Saturday, January 13, 2007
Friday, January 12, 2007
Thursday, January 11, 2007
Wednesday, January 10, 2007
WASHINGTON - There were 744,000 homeless people in the United States in 2005, according to the first national estimate in a decade. A little more than half were living in shelters, and nearly a quarter were chronically homeless, according to the report Wednesday by the National Alliance to End Homelessness, an advocacy group.
ANCHORAGE, Alaska - Beluga whales swimming off Alaska's largest city are at considerable risk of going extinct unless something is done to help them, a federal study says.
WASHINGTON - The House voted to raise the federal minimum wage Wednesday for the first time in a decade, to $7.25 an hour. All 233 Democrats voted for the minimum wage measure, along with 82 Republicans. All 116 votes in opposition came from Republicans.
WASHINGTON (Reuters) - Supporters and opponents of human embryonic stem cell research promoted their positions on Wednesday ahead of a congressional vote on the issue, but the White House made clear it disapproves of any changes in legislation.
WASHINGTON (Reuters) - More than 120,000 obese Americans had some kind of surgery to help them lose weight in 2004, with the biggest increase among middle-aged people, according to a study released on Wednesday. In 1998, 772 people aged 55 to 64 had gastric bypass, stapling or some similar procedure known as bariatric surgery to help weight loss. But that number ballooned to 15,086 in 2004, according to the Agency for Healthcare Research and Quality.
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Tuesday, January 9, 2007
Go to the show. Either go to Las Vegas and see them at the Venetian, or catch them when they ramble through town. After you see the show, you'll put up a post on your blog (provided you have one) telling people to go and finding no words to describe what happened.
Sunday, January 7, 2007
WASHINGTON - The Federal Trade Commission said Thursday it was fining the marketers of four weight-loss drugs a collective $25 million for false advertising claims. Despite that, the pills - Xenadrine EFX, CortiSlim, One-A-Day WeightSmart and TrimSpa - will remain on store shelves.
"It is resolution time again, isn't it?" said FTC Chairman Deborah Platt Majoras. "We're implementing our resolution to fight back against companies that use deceptive advertising claims."
Anyone who has seen the film Jurassic Park will remember the scene where the dinosaurs first escape into the park, after Newman breaks down the computer system and shuts down the power. As the dinosaurs (not necessarily from the Jurassic Period) roam the park eating people and each other, Dr. Ian Malcolm, the mathemetician of the group, played by Jeff Goldblum, says quietly to himself, "I really hate being right all the time."
When I read the first paragraph of the news story I posted at the top, I said (quietly) to myself, "I really hate being right all the time." Well, not necessarily all the time, since that would take all the mystery out of life, but some things are just too obvious to be anything but rotten to the core; and this is a prime example.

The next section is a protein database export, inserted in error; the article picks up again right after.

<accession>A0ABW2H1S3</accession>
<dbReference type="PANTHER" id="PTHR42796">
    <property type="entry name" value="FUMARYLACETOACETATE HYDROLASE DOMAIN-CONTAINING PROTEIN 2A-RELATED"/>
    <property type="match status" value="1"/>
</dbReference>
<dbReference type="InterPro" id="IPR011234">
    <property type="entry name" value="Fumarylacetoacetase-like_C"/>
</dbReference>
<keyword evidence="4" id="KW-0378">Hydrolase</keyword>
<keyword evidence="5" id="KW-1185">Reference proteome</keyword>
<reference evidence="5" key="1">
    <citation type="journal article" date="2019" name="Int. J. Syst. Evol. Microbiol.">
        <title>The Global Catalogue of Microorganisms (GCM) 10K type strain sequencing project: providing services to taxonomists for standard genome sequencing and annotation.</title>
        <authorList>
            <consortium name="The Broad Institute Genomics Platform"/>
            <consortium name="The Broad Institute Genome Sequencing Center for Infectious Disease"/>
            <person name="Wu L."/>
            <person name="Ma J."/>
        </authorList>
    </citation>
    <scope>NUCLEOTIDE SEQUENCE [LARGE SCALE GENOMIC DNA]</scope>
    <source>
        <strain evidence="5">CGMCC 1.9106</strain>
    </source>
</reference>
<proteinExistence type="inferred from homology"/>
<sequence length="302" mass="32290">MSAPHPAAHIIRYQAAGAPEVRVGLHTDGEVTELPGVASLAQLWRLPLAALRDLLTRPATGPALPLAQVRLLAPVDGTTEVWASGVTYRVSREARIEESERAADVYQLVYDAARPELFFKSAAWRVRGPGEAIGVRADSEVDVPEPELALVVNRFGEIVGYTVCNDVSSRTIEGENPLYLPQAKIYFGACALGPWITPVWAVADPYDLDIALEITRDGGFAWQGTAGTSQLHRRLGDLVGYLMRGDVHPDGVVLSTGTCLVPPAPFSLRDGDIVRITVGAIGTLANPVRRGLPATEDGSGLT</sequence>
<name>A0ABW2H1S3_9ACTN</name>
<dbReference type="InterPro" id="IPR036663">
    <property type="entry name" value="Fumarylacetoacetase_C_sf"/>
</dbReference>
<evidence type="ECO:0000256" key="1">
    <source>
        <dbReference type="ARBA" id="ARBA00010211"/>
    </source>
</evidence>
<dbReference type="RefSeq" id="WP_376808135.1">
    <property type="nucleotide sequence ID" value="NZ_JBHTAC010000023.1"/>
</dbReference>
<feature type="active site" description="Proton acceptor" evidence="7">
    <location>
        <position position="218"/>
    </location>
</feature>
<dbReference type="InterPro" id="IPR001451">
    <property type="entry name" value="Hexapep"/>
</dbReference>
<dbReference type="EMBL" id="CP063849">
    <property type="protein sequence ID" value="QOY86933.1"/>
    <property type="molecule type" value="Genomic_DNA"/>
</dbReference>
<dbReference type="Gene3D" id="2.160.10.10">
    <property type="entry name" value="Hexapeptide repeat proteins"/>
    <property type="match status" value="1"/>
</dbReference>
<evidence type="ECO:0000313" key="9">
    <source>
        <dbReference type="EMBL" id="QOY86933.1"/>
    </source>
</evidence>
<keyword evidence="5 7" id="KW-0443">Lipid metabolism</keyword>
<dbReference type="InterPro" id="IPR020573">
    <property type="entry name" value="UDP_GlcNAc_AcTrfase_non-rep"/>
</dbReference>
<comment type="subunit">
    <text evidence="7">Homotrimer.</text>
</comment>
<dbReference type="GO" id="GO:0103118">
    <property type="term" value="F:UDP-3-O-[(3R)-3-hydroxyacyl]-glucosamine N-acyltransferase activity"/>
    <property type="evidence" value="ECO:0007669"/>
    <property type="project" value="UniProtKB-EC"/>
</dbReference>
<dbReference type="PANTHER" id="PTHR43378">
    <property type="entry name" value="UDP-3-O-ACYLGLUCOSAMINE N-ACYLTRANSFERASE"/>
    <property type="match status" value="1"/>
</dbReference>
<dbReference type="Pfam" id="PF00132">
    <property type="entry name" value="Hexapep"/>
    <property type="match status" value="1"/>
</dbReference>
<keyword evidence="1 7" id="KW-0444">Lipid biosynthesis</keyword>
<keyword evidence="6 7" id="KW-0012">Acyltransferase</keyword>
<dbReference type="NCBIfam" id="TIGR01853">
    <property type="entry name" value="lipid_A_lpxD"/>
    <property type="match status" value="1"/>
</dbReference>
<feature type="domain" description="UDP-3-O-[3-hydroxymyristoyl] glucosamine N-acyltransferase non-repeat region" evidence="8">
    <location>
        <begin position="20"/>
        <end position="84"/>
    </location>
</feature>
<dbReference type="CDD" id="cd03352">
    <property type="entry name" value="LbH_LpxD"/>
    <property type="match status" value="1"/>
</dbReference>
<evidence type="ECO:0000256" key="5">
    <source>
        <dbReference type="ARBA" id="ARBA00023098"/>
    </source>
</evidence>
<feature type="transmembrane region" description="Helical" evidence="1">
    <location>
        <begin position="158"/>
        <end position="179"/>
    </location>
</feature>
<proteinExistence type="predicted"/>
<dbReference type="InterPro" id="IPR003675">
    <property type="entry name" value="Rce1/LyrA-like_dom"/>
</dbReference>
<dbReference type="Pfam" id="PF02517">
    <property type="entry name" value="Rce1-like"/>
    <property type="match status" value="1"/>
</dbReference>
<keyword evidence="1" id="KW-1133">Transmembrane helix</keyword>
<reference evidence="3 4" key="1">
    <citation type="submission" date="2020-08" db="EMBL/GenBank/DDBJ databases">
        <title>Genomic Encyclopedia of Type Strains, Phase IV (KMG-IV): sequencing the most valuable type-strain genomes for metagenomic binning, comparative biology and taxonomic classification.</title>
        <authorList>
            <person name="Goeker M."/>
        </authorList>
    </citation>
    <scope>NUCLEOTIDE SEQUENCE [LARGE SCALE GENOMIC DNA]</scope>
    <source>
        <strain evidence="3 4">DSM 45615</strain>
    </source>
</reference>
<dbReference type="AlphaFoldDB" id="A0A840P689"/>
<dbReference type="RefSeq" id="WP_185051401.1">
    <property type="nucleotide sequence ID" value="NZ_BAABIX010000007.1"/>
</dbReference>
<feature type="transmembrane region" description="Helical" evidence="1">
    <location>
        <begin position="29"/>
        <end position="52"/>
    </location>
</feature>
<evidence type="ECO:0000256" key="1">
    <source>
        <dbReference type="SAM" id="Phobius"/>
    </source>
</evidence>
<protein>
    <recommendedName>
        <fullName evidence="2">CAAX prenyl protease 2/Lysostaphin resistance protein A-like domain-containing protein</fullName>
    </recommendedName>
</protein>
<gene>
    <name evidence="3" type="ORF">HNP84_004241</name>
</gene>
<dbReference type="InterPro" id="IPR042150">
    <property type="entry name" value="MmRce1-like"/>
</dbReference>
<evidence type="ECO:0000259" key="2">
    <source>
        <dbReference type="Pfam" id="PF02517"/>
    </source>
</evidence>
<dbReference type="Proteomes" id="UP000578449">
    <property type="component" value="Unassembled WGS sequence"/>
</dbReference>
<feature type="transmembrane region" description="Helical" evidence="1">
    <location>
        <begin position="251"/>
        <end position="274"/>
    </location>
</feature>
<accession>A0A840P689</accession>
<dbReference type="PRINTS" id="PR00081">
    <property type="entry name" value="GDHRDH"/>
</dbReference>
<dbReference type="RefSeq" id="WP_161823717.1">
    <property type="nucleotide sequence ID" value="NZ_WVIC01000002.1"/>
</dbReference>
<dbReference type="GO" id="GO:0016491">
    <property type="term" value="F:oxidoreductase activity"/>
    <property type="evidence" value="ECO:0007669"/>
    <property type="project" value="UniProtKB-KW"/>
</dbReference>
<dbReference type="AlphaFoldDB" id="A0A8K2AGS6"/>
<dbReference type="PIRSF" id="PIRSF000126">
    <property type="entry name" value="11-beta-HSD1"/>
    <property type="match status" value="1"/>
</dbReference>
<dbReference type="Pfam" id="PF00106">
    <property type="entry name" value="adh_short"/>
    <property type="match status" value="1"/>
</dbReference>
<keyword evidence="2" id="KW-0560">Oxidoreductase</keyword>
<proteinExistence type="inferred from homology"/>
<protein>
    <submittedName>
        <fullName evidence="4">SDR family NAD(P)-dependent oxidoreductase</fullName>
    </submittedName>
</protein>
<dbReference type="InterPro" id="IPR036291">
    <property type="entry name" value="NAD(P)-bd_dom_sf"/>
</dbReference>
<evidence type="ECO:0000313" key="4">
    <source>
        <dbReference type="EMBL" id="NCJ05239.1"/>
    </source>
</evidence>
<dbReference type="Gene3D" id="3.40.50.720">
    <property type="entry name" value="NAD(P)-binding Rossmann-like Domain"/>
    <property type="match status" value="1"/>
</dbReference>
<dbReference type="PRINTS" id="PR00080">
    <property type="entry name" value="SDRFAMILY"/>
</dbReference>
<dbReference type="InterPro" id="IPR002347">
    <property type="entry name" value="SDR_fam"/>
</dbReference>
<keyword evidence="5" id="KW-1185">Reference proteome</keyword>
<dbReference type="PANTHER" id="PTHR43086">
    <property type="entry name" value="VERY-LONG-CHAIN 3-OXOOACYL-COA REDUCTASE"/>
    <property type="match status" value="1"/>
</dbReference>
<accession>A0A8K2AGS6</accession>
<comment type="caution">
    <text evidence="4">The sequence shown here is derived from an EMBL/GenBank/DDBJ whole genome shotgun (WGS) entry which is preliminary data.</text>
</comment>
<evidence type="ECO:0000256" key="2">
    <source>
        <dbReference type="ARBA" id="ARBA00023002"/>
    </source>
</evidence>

"Testimonials from individuals are not a substitute for science," Majoras said. "And that's what Americans need to understand."
Gosh, you mean Anna Nicole Smith would lie to me? I'm mortified! If I can't trust a former Playboy model turned TV-star who married a rich old guy and fucked him for his money, who can I trust? She told me those pills would make my ass disappear. Turned out, all they did was make my money disappear. Damn you, woman!
Majoras said Xenadrine had a study showing that people who took a placebo lost more weight than those taking the pill. The FTC's investigation also found that consumer endorsers - people who appear in the before-and-after pictures in many ads - lost weight by engaging in rigorous diet and exercise programs.
Go figure. Rigorous diet and exercise makes you lost weight. Damn you, science! In case you don't know, I'm writing a weight loss book. I figure it should be simple, since people like simple. I'll charge ten bucks, and you can download it from my web site, when I get one. I'll give you a preview.
Eat less food.
Get some exercise.
So, I still have to add a nifty cover, and get some celebrity endorsements. I figure Oprah is good for a diet book endorsement, and I'm sure Kirstie Alley will chip in with a recommedation. Then, I'll add a reference section so you can find the handy passages that you'll need to accomplish your goals, so you don't have to flip through the whole book to find the important advice.
There's no easy road, folks. People who tell you otherwise are out to take your money, and apparently, they are successful at it. Pills. Move your ass and stop looking for the easy way out. That's my admonishment for today. And, in case you think I'm making it up, here's a little more words of wisdom:
Joan Salge Blake, a professor of nutrition at Boston University, said dieters should do what they've heard before -cut calories, eat healthier foods and exercise.
"If a pill sounds too good to be true, it probably is," she said.
Get some finger exercise and read the entire article here.